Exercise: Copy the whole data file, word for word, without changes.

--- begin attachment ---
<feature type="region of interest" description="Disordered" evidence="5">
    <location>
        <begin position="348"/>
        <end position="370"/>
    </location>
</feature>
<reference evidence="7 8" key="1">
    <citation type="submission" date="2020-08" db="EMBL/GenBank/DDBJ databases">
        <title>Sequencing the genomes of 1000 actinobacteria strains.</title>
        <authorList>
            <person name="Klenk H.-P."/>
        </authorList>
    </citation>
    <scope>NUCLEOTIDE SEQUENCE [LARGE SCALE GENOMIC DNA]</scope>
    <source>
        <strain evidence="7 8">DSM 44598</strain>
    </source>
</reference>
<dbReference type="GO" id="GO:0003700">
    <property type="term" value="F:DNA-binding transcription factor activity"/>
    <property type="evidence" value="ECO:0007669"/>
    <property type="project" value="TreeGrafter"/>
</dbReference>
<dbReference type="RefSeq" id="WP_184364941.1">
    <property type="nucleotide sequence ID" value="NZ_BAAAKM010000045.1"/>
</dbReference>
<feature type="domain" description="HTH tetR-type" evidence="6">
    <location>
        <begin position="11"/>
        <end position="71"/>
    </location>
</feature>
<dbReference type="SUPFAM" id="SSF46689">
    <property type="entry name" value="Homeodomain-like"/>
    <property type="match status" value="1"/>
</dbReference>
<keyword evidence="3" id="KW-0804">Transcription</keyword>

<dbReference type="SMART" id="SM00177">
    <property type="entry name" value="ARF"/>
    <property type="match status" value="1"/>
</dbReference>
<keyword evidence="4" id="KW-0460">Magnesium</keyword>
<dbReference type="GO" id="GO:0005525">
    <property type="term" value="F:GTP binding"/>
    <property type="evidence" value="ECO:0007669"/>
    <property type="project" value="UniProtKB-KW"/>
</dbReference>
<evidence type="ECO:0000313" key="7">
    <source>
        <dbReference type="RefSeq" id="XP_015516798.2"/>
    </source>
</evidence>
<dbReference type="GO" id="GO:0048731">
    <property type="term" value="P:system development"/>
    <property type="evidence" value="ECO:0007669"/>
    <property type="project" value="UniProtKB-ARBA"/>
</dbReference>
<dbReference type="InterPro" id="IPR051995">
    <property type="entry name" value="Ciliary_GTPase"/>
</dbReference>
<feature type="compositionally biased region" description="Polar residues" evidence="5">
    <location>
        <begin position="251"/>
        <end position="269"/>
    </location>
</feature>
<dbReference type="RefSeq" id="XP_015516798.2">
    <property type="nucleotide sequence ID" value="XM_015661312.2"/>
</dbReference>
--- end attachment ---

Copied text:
<feature type="region of interest" description="Disordered" evidence="5">
    <location>
        <begin position="348"/>
        <end position="370"/>
    </location>
</feature>
<reference evidence="7 8" key="1">
    <citation type="submission" date="2020-08" db="EMBL/GenBank/DDBJ databases">
        <title>Sequencing the genomes of 1000 actinobacteria strains.</title>
        <authorList>
            <person name="Klenk H.-P."/>
        </authorList>
    </citation>
    <scope>NUCLEOTIDE SEQUENCE [LARGE SCALE GENOMIC DNA]</scope>
    <source>
        <strain evidence="7 8">DSM 44598</strain>
    </source>
</reference>
<dbReference type="GO" id="GO:0003700">
    <property type="term" value="F:DNA-binding transcription factor activity"/>
    <property type="evidence" value="ECO:0007669"/>
    <property type="project" value="TreeGrafter"/>
</dbReference>
<dbReference type="RefSeq" id="WP_184364941.1">
    <property type="nucleotide sequence ID" value="NZ_BAAAKM010000045.1"/>
</dbReference>
<feature type="domain" description="HTH tetR-type" evidence="6">
    <location>
        <begin position="11"/>
        <end position="71"/>
    </location>
</feature>
<dbReference type="SUPFAM" id="SSF46689">
    <property type="entry name" value="Homeodomain-like"/>
    <property type="match status" value="1"/>
</dbReference>
<keyword evidence="3" id="KW-0804">Transcription</keyword>

<dbReference type="SMART" id="SM00177">
    <property type="entry name" value="ARF"/>
    <property type="match status" value="1"/>
</dbReference>
<keyword evidence="4" id="KW-0460">Magnesium</keyword>
<dbReference type="GO" id="GO:0005525">
    <property type="term" value="F:GTP binding"/>
    <property type="evidence" value="ECO:0007669"/>
    <property type="project" value="UniProtKB-KW"/>
</dbReference>
<evidence type="ECO:0000313" key="7">
    <source>
        <dbReference type="RefSeq" id="XP_015516798.2"/>
    </source>
</evidence>
<dbReference type="GO" id="GO:0048731">
    <property type="term" value="P:system development"/>
    <property type="evidence" value="ECO:0007669"/>
    <property type="project" value="UniProtKB-ARBA"/>
</dbReference>
<dbReference type="InterPro" id="IPR051995">
    <property type="entry name" value="Ciliary_GTPase"/>
</dbReference>
<feature type="compositionally biased region" description="Polar residues" evidence="5">
    <location>
        <begin position="251"/>
        <end position="269"/>
    </location>
</feature>
<dbReference type="RefSeq" id="XP_015516798.2">
    <property type="nucleotide sequence ID" value="XM_015661312.2"/>
</dbReference>